NEW Buff Barley gets a workout at Latham

13 September 2018 Barley News

Latham grain grower Dylan Hirsch sees great potential for the new high-yielding, acid soil tolerant Buff barley to significantly boost gross margins within his deeply acidic, poorer performing, wodjil soil types.

Officially released at the Liebe Group’s recent spring field day, Buff is InterGrain’s first commercially-available white aleurone, acid soil tolerant barley variety. This marks a significant breakthrough in barley breeding.

Buff, formerly known as IGB1506, has been extensively trialled within InterGrain’s breeding program over the last 6 years and has been present in National Variety Trials (NVT) for the past two years. The variety has consistently demonstrated a yield advantage over Litmus in acidic environments, where pH is below 5.5 (CaCl2) and significant yield advantage in neutral soil types.

Mr Hirsch, who crops 6000 hectares with his partner Kirraly and parents Brad and Joanne, is trialling Buff on 15 hectares this year and is so far impressed with its performance.

“We have sown it on our worst performing paddock, with a topsoil pH of 4.8 (CaCl2), subsoil pH of 4 and significant aluminium toxicity, and it is standing up to the challenging conditions,” he says.

“It went in on May 29th after good early rains at a sowing rate of 55 kilograms/ha, alongside Litmus and, so far, its biomass production and tiller counts are the same as Litmus, although the ear/head length is definitely longer.”

“If Buff can yield better than Litmus (our barley crop average is 2 tonnes per hectare), it will replace much of the Litmus in our system.”

Like many of Western Australia’s central and northern grainbelt growers, widespread topsoil and subsoil acidity across sandplain and gravel country is the Hirsch family’s biggest yield-limiting factor for barley production and affects parts of almost every paddock.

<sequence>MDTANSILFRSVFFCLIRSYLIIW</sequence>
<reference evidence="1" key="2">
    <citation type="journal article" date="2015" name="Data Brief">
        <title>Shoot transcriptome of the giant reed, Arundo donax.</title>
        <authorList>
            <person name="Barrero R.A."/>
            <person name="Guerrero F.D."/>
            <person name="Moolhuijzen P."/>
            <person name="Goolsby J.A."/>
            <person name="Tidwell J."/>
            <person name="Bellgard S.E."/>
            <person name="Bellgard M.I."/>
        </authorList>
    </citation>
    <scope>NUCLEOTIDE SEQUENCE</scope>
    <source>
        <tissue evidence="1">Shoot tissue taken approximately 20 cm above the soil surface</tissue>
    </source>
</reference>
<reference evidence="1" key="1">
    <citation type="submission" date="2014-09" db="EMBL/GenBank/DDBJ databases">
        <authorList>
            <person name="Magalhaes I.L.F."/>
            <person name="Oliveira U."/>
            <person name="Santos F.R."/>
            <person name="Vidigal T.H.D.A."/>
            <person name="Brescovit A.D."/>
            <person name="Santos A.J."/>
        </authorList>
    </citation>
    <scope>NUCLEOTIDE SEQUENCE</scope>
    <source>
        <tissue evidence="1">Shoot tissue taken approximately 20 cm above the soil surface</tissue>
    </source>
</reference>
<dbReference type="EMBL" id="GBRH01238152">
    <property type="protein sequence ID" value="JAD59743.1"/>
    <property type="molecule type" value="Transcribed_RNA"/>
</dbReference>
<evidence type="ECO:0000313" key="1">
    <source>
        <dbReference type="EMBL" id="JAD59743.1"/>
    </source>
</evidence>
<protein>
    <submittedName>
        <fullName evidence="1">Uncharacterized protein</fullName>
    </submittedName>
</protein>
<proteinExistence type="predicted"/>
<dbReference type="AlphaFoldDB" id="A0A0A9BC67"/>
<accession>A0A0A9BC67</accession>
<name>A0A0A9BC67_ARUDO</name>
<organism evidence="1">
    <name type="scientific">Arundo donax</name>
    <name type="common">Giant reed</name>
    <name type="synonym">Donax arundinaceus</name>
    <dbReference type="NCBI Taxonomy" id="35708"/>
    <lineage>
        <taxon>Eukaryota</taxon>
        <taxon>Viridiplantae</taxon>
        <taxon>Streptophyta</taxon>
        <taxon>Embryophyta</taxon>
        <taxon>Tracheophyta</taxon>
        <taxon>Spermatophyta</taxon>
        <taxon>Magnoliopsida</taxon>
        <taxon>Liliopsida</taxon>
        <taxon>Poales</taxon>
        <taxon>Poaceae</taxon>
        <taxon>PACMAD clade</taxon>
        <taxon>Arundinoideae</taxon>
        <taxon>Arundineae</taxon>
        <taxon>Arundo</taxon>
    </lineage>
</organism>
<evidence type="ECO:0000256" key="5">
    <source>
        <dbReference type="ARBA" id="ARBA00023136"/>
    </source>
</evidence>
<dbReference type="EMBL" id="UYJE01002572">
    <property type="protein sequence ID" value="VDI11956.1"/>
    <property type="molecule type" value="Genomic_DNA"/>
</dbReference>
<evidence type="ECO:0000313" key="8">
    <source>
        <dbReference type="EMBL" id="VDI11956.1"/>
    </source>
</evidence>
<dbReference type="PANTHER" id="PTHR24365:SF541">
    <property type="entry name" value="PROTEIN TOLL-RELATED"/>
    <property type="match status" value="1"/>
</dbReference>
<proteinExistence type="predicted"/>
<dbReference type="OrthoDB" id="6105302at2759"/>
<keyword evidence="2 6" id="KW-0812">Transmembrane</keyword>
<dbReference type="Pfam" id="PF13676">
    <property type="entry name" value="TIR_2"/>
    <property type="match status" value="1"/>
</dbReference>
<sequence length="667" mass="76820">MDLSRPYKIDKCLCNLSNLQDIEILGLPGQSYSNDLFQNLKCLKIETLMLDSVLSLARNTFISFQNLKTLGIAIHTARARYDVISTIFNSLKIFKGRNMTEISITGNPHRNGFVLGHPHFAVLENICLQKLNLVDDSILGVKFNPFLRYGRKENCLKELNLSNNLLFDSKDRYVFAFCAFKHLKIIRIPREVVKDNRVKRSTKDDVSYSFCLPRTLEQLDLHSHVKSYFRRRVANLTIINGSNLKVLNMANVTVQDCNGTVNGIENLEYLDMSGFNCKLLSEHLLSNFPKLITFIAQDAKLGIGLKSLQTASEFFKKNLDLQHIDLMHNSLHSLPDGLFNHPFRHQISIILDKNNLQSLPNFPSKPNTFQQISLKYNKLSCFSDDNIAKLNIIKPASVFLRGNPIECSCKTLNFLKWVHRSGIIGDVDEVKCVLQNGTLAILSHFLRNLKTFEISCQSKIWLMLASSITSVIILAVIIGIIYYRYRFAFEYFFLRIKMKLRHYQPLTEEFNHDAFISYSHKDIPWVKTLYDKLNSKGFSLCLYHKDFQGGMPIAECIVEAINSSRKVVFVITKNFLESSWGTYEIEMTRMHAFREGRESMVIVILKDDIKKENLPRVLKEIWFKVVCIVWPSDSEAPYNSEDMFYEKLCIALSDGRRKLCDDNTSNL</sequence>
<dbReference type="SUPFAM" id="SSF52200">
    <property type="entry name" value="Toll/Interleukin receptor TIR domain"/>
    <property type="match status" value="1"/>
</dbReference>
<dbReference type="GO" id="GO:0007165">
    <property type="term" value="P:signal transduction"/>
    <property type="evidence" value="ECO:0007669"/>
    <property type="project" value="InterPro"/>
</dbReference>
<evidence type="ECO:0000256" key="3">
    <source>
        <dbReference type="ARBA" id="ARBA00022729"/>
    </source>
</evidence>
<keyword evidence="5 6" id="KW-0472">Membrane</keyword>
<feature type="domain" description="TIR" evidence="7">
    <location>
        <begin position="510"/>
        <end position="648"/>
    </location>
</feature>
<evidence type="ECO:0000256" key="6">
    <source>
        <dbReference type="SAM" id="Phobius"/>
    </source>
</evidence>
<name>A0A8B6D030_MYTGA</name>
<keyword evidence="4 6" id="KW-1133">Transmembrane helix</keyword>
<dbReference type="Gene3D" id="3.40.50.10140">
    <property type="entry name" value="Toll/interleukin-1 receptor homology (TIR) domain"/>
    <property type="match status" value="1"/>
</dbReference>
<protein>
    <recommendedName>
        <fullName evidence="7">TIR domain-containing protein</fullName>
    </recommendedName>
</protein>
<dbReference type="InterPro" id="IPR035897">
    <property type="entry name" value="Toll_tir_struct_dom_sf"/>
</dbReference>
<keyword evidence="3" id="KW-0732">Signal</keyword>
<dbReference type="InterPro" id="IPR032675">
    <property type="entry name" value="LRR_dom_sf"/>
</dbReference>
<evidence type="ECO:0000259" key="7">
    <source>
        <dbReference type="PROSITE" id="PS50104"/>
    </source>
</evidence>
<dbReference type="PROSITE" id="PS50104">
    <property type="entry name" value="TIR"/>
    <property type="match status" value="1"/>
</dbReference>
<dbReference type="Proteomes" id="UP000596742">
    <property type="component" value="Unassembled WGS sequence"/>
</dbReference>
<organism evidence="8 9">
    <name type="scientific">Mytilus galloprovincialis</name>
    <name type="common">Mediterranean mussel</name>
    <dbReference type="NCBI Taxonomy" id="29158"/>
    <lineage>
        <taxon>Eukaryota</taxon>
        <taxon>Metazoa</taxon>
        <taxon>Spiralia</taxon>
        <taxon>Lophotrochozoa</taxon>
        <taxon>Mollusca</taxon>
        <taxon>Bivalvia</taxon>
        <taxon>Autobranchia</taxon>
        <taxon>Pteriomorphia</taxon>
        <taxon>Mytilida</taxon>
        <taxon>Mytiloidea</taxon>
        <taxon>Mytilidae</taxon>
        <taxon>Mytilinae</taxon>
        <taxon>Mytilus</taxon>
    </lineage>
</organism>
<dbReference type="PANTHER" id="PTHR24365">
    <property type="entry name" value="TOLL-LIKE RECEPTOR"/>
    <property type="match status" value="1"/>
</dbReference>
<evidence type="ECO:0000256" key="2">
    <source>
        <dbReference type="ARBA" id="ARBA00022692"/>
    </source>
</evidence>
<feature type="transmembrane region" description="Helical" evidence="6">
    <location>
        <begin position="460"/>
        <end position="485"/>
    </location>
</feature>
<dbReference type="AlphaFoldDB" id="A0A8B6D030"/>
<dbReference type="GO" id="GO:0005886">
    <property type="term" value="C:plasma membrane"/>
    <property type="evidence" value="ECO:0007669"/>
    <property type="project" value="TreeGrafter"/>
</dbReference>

These areas can have topsoil pH levels between 4 and 5 and subsoil pH at 4 (CaCl2) or lower, which reduce rooting depths and subsequently yields by about 0.5-1.5t/ha.

“Finding the ‘best fit’ cereals that can perform well in these conditions would be a major breakthrough for us and I can see a lot of potential for Buff to fill this gap,” Mr Hirsch says.

He is also excited that Buff barley has been accepted into Barley Australia’s (BA) malt accreditation program.

“If it can be classified as a malt variety, there is potential for Buff to produce higher gross margins than wheat on our acidic soils,” he says.

“That would be a very good incentive to grow more of this variety as part of our 1500ha annual barley program, which makes up about 25 per cent of the farm’s total cropped area each year – in rotation with wheat and canola.

“Its early maturity suits our early season sowing opportunities, reducing risks of moisture and heat stresses to the developing crop, and its good early vigour is a key advantage in out-competing weeds.”

InterGrain Barley Breeder David Moody said, “Buff is derived from a complex breeding strategy aimed at simultaneously combining as many quality, disease resistance and agronomic traits as possible into an adapted genetic background using molecular markers.

Mr Moody says Buff is a real alternative to wheat, providing WA growers with another rotational option.

“Buff has good Net Form Net Blotch resistance although has a weaker disease profile for all other diseases. However, in medium-low rainfall environments this level of resistance should be sufficient.”

He says the variety has moderately good grain plumpness and hectolitre weight and, with good straw strength, should improve harvestability.

Buff will be included in BA’s commercial malt and brewing trials during the next three years and, if successful, could potentially receive malt accreditation in March 2021.

Seed is available for planting in 2019, but supplies are limited and it is recommended that interested growers place seed orders as soon as possible with local Seedclub members and/or resellers.

For more information about Buff refer to: